6. The combination of claim 2 wherein said first and second charge storage means are respectively first and second capacitors, said second capacitor having a greater capacity than said first capacitor.
7. The combination comprising:
two charge storage means connected essentially in series;
means coupled to the two charge storage means for charging one to a greater extent than the other;
a low impedance discharge circuit connected across the series circuit, whereby the charge storage means with the greater charge only partially discharges while the charge storage means with the lesser charge fully discharges; and
means connected across said storage means with the lesser charge which has a low impedance to the flow of charge in the discharge direction from said storage means with the greater charge and a relatively high impedance to the flow of charge in the opposite direction.
8. In a circuit including a charge storage means, means coupled to the charge storage means for charging the same and switch means coupled across said charge storage means responsive to a charge of greater than a given magnitude accumulated by said charge storage means for closing in response to said charge thereby discharging said charge storage means and responsive to the discharge to less than a given value of the charge present in said charge storage means for opening and thereby permitting said charge storage means again to charge in repetitive, the improvement comprising:
a second charge storage means coupled between the first charge storage means and its charging means and having a charge storage capacity such that after the first mentioned charge storage means has discharged more than n times, it prevents said second charge storage means from accumulating sufficient additional charge to pennit the charge on said first mentioned charge storage means to exceed said given magnitude, where n is an integer which may be equal to l.
9. The combination set forth in claim 8 wherein said second charge storage means is charged to a greater extent than said first mentioned charge storage means and further including a low impedance discharge circuit coupled across said second charge storage means responsive to a signal for discharging fully the first mentioned charge storage means while partially discharging the second charge storage means; and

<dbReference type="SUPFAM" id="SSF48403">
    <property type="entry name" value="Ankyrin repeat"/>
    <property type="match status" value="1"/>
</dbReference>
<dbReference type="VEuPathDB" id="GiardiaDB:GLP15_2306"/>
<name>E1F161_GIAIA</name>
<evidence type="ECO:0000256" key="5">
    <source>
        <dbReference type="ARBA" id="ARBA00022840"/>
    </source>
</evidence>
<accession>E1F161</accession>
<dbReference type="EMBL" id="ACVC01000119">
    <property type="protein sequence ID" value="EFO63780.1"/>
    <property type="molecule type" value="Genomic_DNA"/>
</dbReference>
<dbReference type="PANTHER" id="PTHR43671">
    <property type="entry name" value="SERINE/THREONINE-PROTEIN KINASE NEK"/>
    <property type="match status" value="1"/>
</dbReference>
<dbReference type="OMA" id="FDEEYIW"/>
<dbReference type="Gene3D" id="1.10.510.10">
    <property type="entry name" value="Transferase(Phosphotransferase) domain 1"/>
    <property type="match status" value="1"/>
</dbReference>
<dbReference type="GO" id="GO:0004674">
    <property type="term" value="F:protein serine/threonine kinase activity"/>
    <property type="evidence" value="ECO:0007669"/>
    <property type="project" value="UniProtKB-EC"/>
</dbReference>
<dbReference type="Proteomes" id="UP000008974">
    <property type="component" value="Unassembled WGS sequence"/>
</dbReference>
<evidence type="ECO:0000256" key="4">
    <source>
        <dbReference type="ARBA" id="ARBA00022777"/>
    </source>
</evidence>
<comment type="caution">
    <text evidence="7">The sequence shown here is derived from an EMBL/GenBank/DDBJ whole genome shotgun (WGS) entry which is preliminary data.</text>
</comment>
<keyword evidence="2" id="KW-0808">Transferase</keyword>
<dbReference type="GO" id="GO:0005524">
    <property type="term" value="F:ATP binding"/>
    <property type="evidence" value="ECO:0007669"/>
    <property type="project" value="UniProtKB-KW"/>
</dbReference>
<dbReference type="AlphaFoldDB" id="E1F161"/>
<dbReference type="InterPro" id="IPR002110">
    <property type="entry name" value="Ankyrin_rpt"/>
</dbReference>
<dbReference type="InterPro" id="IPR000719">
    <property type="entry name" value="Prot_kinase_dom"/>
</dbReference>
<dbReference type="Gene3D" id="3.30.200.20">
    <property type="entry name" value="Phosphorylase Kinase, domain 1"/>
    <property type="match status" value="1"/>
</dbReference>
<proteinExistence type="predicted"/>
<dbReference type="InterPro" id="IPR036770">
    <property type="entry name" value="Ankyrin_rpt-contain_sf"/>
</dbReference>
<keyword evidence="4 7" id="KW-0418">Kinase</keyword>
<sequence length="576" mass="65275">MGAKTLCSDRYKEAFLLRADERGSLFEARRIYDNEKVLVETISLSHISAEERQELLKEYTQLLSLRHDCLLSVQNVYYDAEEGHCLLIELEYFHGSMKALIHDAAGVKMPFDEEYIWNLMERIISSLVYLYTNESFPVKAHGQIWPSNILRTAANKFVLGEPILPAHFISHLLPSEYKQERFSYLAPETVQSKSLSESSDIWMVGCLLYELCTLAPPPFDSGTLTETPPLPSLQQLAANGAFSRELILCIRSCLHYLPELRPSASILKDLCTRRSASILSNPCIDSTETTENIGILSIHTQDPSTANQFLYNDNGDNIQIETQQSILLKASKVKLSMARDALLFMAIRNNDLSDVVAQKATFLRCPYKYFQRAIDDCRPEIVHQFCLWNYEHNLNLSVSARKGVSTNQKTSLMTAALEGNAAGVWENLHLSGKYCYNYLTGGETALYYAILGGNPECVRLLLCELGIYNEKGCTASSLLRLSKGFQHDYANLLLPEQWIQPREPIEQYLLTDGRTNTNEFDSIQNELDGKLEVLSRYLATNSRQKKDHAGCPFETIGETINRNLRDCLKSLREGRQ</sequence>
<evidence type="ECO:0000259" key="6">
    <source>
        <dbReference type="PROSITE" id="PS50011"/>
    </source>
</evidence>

means connected across said charge storage means with the lesser charge which has a low impedance to the flow of charge in the discharge direction from said storage means with the greater charge and a relatively high impedance to the flow of charge in the opposite direction.
10. In combination:
a unijunction transistor having two base electrodes and an emitter electrode;
a first capacitor coupled at its two terminals to said emitter electrode and one of said base electrodes, respectively; terminals for a power supply connected across said two base electrodes in a sense to apply operating voltage to said unijunction transistor;
a second capacitor coupled between one terminal of said power supply and said first capacitor; and
a discharge circuit for said two capacitors including an electronic switch connected across both capacitors providing a low impedance discharge path when said switch is closed, and a diode connected across the second capacitor in a sense to conduct discharge current from the second capacitor in the forward direction.
11. In the combination set forth in claim 10, the ratio of the capacitance of said second capacitor to that of said first capacitor being such that after the unijunction transistor has been driven into conduction n times, where n is a positive integer, by a voltage accumulated on said first capacitor, said first capacitor cannot be charged to this same value again by said power supply until the said second capacitor has been discharged.